· Unstructured false positives are often short term and are usually distributed across network hosts based on traffic volume share. They usually triggered by behaviors that are uniformly distributed (e.g. browsing the web) and are in this work modeled as white noise (finite variance and zero mean) added to the output of an anomaly detector. Thus, if an event xihas an anomaly score of yito calculate the score one would need to use the formula below

(1)

Where the value g(xi) represents the real anomaly score for the event and ?ii represents the white noise that hides the true anomaly value.

· Structured false positives are often long term, regular but abnormal behavior particularly found in smaller network hosts. They are flagged as anomalies because they are not normal. Examples of structured false positives include uncommon network APIs making regular calls, and software updates by uncommon applications [16]. Because structured false positives often come from only a few network hosts and their behavior is regular, they can usually be identified and eliminated utilizing white lists. However, the white lists usually have to be very specific for the structured false positives. This makes them hard to create prior to deployment. The mixed distributions formula below defines these false positives

(2)

Where the value ?jis the false positive. Its weight is ?j. Each structured false positive value has variance when compared to unstructured false positive values but the means of each component are generally different from one another.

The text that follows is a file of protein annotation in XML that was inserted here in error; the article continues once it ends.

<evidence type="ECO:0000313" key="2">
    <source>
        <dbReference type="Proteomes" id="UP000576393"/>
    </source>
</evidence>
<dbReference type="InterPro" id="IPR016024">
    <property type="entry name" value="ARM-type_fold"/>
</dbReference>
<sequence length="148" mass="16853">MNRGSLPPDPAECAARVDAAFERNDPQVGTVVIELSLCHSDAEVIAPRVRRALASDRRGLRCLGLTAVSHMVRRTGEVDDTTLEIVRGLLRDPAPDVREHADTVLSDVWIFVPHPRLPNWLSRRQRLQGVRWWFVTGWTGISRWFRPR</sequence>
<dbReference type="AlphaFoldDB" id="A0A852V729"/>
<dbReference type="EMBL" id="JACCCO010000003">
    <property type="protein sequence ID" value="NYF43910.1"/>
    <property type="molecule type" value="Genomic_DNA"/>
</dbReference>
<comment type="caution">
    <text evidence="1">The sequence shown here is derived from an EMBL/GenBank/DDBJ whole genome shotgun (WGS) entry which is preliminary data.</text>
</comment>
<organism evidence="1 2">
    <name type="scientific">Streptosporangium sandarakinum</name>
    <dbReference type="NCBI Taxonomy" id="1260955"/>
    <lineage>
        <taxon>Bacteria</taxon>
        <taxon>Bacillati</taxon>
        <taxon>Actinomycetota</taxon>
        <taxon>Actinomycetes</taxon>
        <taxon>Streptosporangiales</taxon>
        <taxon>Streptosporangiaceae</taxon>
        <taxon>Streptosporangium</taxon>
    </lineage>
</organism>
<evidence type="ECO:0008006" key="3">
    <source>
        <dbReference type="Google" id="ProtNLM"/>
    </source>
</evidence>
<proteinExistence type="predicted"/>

2. Proposed Method

The proposed LAMS (Local adaptive multivariate smoothing) method aims to substitute the anomaly detector’s output by the mean anomaly score of comparable previous events, whereby the comparability/ similarity/ context between 2 events is captured as . This successfully smooths anomaly detector output and, thus, significantly reduces the rate of unstructured false alarms. Mathematically, the smoothing can be shown as follows

(3)

In which case {xi}ni=1 is the value which represents network events, is the value which shows the anticipated event x anomaly, and this value {yi}ni=1 represents the corresponding set of anomaly detector outputs. The space Xwhere the smoothing is defined could be arbitrary. However, Euclidean’s space Gaussian kernel, defined as , is the most often used combination. In the definition, the h parameterizes the kernel’s width.

The estimator (3) is commonly referred to as the Nadaraya-Watson estimator and it is a non-parametric one of a random variable’s conditional expectation [9, 10, 16].

The statements below explain how smoothing reduce unstructured and structured false alarms:

· Unstructured false alarms are significantly cut by the estimator defined above through averaging similar events. Because unstructured false alarms are in the following form yi=g(xi) + ?i, under multiple assumptions, it has been proven that they converge to g(xi). This is as per Devroye et al. [20]. Below is its mathematical expression

(4)